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ACEF Journal Vol 3 Issue 1 December 2012

Klocko (NEP) (Dunlap & VanLiere, 1978). Each question was designed to examine the five components of an ecological worldview as described in Table 1. Table 1 Superintendents’ Ecological Worldview as Measured by the New Ecological Paradigm Scale Pro-Environmental Construct Mean Score (n = 7) Reality Limits of Growth 3.05 Rejection of Anthropocentrism 3.09 Fragility of Nature’s Balance 3.33 Rejection of Exemptionalism 3.72 Possibility of an Ecocrisis 3.57 The quantitative data were examined through the Dunlap and VanLiere’s (1978) Ecological Paradigm Scale (NEP). A rating was calculated on a scale of 1 to 5, where 3.0 would indicate a neutral response. Scores below 3.0 suggested a negative ecological worldview and scores from 3.1 to 5.0 indicated a positive worldview as determined by their responses to the NEP that was embedded in the survey instrument (see Appendix A). Only one response indicated opposition to the pro-ecological view, voicing strong agreement that the ecological crisis had been greatly exaggerated. All other superintendents indicated a neutral or slightly positive pro-ecological worldview (overall mean = 3.35) in their responses to the NEP scale that was embedded within the on-line survey. However, it was interesting to note that while these superintendents did not identify themselves as strong environmentalists in the survey, they did so in the interviews, in no uncertain terms. One superintendent revealed his ecological worldview, “This is important, not only in terms of educational programming, but the larger impact on our community environmentally. Can we set an example by designing and investing in the building right?” Another superintendent added, “Any future construction or design project will take green into consideration. We want to minimize our footprint.” These responses indicate awareness as well as a commitment to sustainability on the part of the superintendent. Board of education trustees who held true to environmental sustainability were able to move sustainable initiatives forward as they enlisted the support of the superintendents. In several communities, it was suggested that a community that embraced environmental sustainability would only hire a superintendent who shared this foundational value. Triple bottom line approach. Superintendents who could articulate a vision of sustainability that focused on the triple bottom line approach, which incorporated the environmental, social (educational), and economic principles of sustainability were viewed by their constituents as effective stewards. Every superintendent and board trustee in this study reflected on the importance of stewardship as part of their essential mission. While there was no 65 Vol. 3, No. 1, 2012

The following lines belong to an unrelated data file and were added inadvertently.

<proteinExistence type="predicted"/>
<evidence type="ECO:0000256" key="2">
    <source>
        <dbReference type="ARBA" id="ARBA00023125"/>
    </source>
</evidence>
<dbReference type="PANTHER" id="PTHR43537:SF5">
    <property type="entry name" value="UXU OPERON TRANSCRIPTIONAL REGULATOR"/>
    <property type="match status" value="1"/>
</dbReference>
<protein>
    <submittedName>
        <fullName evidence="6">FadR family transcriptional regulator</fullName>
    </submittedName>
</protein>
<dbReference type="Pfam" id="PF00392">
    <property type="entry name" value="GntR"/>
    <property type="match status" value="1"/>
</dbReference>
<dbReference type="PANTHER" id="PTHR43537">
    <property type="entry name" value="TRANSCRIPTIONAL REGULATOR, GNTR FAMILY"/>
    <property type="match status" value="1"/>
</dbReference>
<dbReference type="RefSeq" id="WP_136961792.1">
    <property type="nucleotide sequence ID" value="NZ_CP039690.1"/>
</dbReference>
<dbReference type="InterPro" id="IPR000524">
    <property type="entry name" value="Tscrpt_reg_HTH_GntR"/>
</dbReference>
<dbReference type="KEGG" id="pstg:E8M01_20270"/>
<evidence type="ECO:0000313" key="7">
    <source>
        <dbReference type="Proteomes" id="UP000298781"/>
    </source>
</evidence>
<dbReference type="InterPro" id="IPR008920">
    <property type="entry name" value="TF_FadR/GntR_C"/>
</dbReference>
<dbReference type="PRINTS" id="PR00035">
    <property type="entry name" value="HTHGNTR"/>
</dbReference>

ACEF Journal Vol 3 Issue 1 December 2012
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